There's progress in the NBA's labor talks. So much so, that a deal is near. At least in terms of settling the mid-level exception, according to NBA.com.
In one small but encouraging sign in the last-minute negotiations between the NBA and the National Basketball Players Association on a new collective bargaining agreement, a source who has been briefed on the discussions between the two sides said Monday afternoon that the sides are close to an agreement on one "system" aspect that has proven troublesome -- a new, shorter mid-level exception for free agents.Any progress is good progress right now and this shorter mid-level deal is definitely a concession from players. Although, it's just one sliver of the larger pie. Settling the mid-level is good and the fact the players compromised is good as well. Still to go: Bird Rights, luxury tax, veteran minimums and other things like that. But again, it's something.
Owners have sought a major reduction in the mid-level, one of the key ways that teams over the salary cap are nonetheless able to add players. Implemented in the 1999 CBA after players agreed to accept maximums on player salaries, the mid-level was designed to give non-superstar players a chance at a good payday during their careers, and it has done just that. Tied to the average salary in the NBA, last year's mid-level started at $5.8 million. With annual 8 percent raises, a five-year mid-level contract would be worth $37 million.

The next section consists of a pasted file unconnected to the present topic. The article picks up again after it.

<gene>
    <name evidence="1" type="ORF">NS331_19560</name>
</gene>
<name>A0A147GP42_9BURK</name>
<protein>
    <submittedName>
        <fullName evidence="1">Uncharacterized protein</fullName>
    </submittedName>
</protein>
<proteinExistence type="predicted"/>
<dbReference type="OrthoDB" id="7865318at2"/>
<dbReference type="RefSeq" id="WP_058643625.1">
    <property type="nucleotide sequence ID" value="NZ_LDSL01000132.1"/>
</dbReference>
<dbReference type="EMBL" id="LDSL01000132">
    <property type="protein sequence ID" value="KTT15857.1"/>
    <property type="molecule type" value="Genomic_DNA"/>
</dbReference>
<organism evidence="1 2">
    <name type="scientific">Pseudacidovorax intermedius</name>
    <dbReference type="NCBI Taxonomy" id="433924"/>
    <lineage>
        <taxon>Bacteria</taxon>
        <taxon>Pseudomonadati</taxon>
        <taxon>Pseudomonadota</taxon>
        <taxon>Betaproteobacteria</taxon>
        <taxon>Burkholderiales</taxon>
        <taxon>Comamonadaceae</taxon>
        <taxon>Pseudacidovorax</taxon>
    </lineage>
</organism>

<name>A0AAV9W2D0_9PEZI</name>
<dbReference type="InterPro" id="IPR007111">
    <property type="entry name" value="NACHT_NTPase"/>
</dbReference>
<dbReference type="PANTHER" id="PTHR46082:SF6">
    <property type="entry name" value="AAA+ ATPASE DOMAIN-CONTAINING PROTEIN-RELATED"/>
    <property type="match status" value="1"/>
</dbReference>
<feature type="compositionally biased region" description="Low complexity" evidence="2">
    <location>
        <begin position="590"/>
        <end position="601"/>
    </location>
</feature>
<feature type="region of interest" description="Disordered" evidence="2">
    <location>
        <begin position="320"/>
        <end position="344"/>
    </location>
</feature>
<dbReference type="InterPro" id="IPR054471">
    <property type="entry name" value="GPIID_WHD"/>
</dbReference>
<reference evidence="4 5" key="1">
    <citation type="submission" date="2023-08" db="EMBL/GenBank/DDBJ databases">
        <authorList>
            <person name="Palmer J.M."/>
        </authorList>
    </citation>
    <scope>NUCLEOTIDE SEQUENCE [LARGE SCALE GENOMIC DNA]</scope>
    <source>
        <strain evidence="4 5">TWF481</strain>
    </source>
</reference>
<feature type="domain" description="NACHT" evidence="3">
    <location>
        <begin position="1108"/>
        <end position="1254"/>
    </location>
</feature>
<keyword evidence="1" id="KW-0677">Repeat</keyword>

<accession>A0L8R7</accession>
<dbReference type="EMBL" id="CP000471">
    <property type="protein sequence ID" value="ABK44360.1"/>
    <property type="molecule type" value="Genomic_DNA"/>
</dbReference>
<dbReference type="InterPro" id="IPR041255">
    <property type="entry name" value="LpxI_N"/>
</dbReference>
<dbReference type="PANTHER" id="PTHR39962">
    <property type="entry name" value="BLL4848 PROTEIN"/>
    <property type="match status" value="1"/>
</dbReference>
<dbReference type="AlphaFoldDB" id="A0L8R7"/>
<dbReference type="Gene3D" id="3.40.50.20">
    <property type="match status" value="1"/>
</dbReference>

And plus, a shorter mid-level exception just makes a ton of sense. It's a sign of a changing landscape where owners are seeking for shorter deals. Right now, players can sign deals for five years. Reducing that to three or maybe even two is really a no-brainer. Those contracts typically go to veterans and keeping it in a shorter ballpark could prevent bad mid-level deals down the line. Which makes owners happy.
The mid-level exception has been a pretty key ingredient for a lot of large market contenders that want to add a quality veteran piece while sitting next to the salary cap line. Teams like the Lakers and Heat have taken full advantage of it in the past to add extra role playing pieces to an already expensive roster.
A good compromise on both ends to get that deal done. Now let's just hope that starts a chain reaction and a flurry of compromises and deals are coming soon.